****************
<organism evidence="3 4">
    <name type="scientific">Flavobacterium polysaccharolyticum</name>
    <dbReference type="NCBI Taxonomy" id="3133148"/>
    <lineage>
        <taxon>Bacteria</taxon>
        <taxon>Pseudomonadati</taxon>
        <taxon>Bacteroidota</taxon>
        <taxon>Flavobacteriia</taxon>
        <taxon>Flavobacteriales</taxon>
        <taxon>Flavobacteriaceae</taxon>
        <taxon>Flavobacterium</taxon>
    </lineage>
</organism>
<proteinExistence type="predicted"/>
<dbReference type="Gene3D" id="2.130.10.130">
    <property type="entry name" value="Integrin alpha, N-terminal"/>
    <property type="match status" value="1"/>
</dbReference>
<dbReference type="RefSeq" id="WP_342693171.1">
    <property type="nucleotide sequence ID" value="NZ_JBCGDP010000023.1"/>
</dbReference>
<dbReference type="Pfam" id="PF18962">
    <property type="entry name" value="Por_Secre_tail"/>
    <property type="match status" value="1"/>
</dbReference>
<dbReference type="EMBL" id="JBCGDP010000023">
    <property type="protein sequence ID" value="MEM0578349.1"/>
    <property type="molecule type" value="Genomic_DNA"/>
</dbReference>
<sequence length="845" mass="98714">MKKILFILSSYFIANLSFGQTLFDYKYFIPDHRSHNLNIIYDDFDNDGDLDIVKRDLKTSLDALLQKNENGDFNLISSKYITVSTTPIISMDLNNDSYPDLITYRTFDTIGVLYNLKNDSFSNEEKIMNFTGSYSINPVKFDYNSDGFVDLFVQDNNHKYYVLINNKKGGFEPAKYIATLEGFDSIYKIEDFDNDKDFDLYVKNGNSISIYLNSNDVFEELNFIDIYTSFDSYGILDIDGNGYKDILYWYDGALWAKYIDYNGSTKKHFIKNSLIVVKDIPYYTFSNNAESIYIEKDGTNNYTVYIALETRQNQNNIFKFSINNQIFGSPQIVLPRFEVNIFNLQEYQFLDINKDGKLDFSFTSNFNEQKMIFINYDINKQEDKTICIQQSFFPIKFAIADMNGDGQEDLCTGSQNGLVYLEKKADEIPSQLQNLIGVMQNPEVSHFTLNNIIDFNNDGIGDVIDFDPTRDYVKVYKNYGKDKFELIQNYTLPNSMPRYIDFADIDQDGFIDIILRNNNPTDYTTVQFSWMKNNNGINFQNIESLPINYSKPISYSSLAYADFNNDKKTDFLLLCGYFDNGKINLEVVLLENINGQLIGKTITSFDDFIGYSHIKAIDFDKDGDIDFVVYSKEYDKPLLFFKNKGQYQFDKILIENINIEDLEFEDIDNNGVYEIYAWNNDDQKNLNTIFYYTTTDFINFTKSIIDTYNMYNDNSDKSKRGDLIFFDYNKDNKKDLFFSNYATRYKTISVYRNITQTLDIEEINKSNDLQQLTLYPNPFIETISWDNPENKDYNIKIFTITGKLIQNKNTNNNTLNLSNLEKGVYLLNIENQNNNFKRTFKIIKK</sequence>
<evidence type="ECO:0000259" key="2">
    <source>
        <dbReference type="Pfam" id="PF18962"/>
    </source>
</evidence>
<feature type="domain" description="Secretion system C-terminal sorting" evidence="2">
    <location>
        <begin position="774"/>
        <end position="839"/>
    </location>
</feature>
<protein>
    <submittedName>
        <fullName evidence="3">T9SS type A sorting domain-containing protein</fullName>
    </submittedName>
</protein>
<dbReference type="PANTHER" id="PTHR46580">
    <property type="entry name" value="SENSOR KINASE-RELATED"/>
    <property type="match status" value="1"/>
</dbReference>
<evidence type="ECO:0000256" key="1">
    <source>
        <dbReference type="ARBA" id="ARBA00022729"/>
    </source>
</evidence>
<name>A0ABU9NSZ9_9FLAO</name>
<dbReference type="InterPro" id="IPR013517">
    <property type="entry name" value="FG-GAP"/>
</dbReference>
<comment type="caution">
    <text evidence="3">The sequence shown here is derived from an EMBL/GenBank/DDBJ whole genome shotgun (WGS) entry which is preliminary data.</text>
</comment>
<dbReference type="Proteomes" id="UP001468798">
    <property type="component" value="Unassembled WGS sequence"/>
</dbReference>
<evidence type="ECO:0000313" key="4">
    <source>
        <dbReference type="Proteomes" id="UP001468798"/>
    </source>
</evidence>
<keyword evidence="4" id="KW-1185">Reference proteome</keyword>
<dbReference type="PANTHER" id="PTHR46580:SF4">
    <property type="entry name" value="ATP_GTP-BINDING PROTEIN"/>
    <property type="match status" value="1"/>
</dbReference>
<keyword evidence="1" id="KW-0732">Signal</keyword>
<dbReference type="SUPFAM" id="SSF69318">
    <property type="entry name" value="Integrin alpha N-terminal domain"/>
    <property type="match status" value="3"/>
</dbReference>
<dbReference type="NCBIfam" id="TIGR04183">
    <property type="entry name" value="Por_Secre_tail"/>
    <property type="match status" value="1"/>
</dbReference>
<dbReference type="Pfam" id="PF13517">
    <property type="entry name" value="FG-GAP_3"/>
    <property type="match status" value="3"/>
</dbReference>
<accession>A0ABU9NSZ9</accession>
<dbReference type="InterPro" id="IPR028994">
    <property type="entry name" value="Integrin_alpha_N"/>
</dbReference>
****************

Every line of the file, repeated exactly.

<organism evidence="3 4">
    <name type="scientific">Flavobacterium polysaccharolyticum</name>
    <dbReference type="NCBI Taxonomy" id="3133148"/>
    <lineage>
        <taxon>Bacteria</taxon>
        <taxon>Pseudomonadati</taxon>
        <taxon>Bacteroidota</taxon>
        <taxon>Flavobacteriia</taxon>
        <taxon>Flavobacteriales</taxon>
        <taxon>Flavobacteriaceae</taxon>
        <taxon>Flavobacterium</taxon>
    </lineage>
</organism>
<proteinExistence type="predicted"/>
<dbReference type="Gene3D" id="2.130.10.130">
    <property type="entry name" value="Integrin alpha, N-terminal"/>
    <property type="match status" value="1"/>
</dbReference>
<dbReference type="RefSeq" id="WP_342693171.1">
    <property type="nucleotide sequence ID" value="NZ_JBCGDP010000023.1"/>
</dbReference>
<dbReference type="Pfam" id="PF18962">
    <property type="entry name" value="Por_Secre_tail"/>
    <property type="match status" value="1"/>
</dbReference>
<dbReference type="EMBL" id="JBCGDP010000023">
    <property type="protein sequence ID" value="MEM0578349.1"/>
    <property type="molecule type" value="Genomic_DNA"/>
</dbReference>
<sequence length="845" mass="98714">MKKILFILSSYFIANLSFGQTLFDYKYFIPDHRSHNLNIIYDDFDNDGDLDIVKRDLKTSLDALLQKNENGDFNLISSKYITVSTTPIISMDLNNDSYPDLITYRTFDTIGVLYNLKNDSFSNEEKIMNFTGSYSINPVKFDYNSDGFVDLFVQDNNHKYYVLINNKKGGFEPAKYIATLEGFDSIYKIEDFDNDKDFDLYVKNGNSISIYLNSNDVFEELNFIDIYTSFDSYGILDIDGNGYKDILYWYDGALWAKYIDYNGSTKKHFIKNSLIVVKDIPYYTFSNNAESIYIEKDGTNNYTVYIALETRQNQNNIFKFSINNQIFGSPQIVLPRFEVNIFNLQEYQFLDINKDGKLDFSFTSNFNEQKMIFINYDINKQEDKTICIQQSFFPIKFAIADMNGDGQEDLCTGSQNGLVYLEKKADEIPSQLQNLIGVMQNPEVSHFTLNNIIDFNNDGIGDVIDFDPTRDYVKVYKNYGKDKFELIQNYTLPNSMPRYIDFADIDQDGFIDIILRNNNPTDYTTVQFSWMKNNNGINFQNIESLPINYSKPISYSSLAYADFNNDKKTDFLLLCGYFDNGKINLEVVLLENINGQLIGKTITSFDDFIGYSHIKAIDFDKDGDIDFVVYSKEYDKPLLFFKNKGQYQFDKILIENINIEDLEFEDIDNNGVYEIYAWNNDDQKNLNTIFYYTTTDFINFTKSIIDTYNMYNDNSDKSKRGDLIFFDYNKDNKKDLFFSNYATRYKTISVYRNITQTLDIEEINKSNDLQQLTLYPNPFIETISWDNPENKDYNIKIFTITGKLIQNKNTNNNTLNLSNLEKGVYLLNIENQNNNFKRTFKIIKK</sequence>
<evidence type="ECO:0000259" key="2">
    <source>
        <dbReference type="Pfam" id="PF18962"/>
    </source>
</evidence>
<feature type="domain" description="Secretion system C-terminal sorting" evidence="2">
    <location>
        <begin position="774"/>
        <end position="839"/>
    </location>
</feature>
<protein>
    <submittedName>
        <fullName evidence="3">T9SS type A sorting domain-containing protein</fullName>
    </submittedName>
</protein>
<dbReference type="PANTHER" id="PTHR46580">
    <property type="entry name" value="SENSOR KINASE-RELATED"/>
    <property type="match status" value="1"/>
</dbReference>
<evidence type="ECO:0000256" key="1">
    <source>
        <dbReference type="ARBA" id="ARBA00022729"/>
    </source>
</evidence>
<name>A0ABU9NSZ9_9FLAO</name>
<dbReference type="InterPro" id="IPR013517">
    <property type="entry name" value="FG-GAP"/>
</dbReference>
<comment type="caution">
    <text evidence="3">The sequence shown here is derived from an EMBL/GenBank/DDBJ whole genome shotgun (WGS) entry which is preliminary data.</text>
</comment>
<dbReference type="Proteomes" id="UP001468798">
    <property type="component" value="Unassembled WGS sequence"/>
</dbReference>
<evidence type="ECO:0000313" key="4">
    <source>
        <dbReference type="Proteomes" id="UP001468798"/>
    </source>
</evidence>
<keyword evidence="4" id="KW-1185">Reference proteome</keyword>
<dbReference type="PANTHER" id="PTHR46580:SF4">
    <property type="entry name" value="ATP_GTP-BINDING PROTEIN"/>
    <property type="match status" value="1"/>
</dbReference>
<keyword evidence="1" id="KW-0732">Signal</keyword>
<dbReference type="SUPFAM" id="SSF69318">
    <property type="entry name" value="Integrin alpha N-terminal domain"/>
    <property type="match status" value="3"/>
</dbReference>
<dbReference type="NCBIfam" id="TIGR04183">
    <property type="entry name" value="Por_Secre_tail"/>
    <property type="match status" value="1"/>
</dbReference>
<dbReference type="Pfam" id="PF13517">
    <property type="entry name" value="FG-GAP_3"/>
    <property type="match status" value="3"/>
</dbReference>
<accession>A0ABU9NSZ9</accession>
<dbReference type="InterPro" id="IPR028994">
    <property type="entry name" value="Integrin_alpha_N"/>
</dbReference>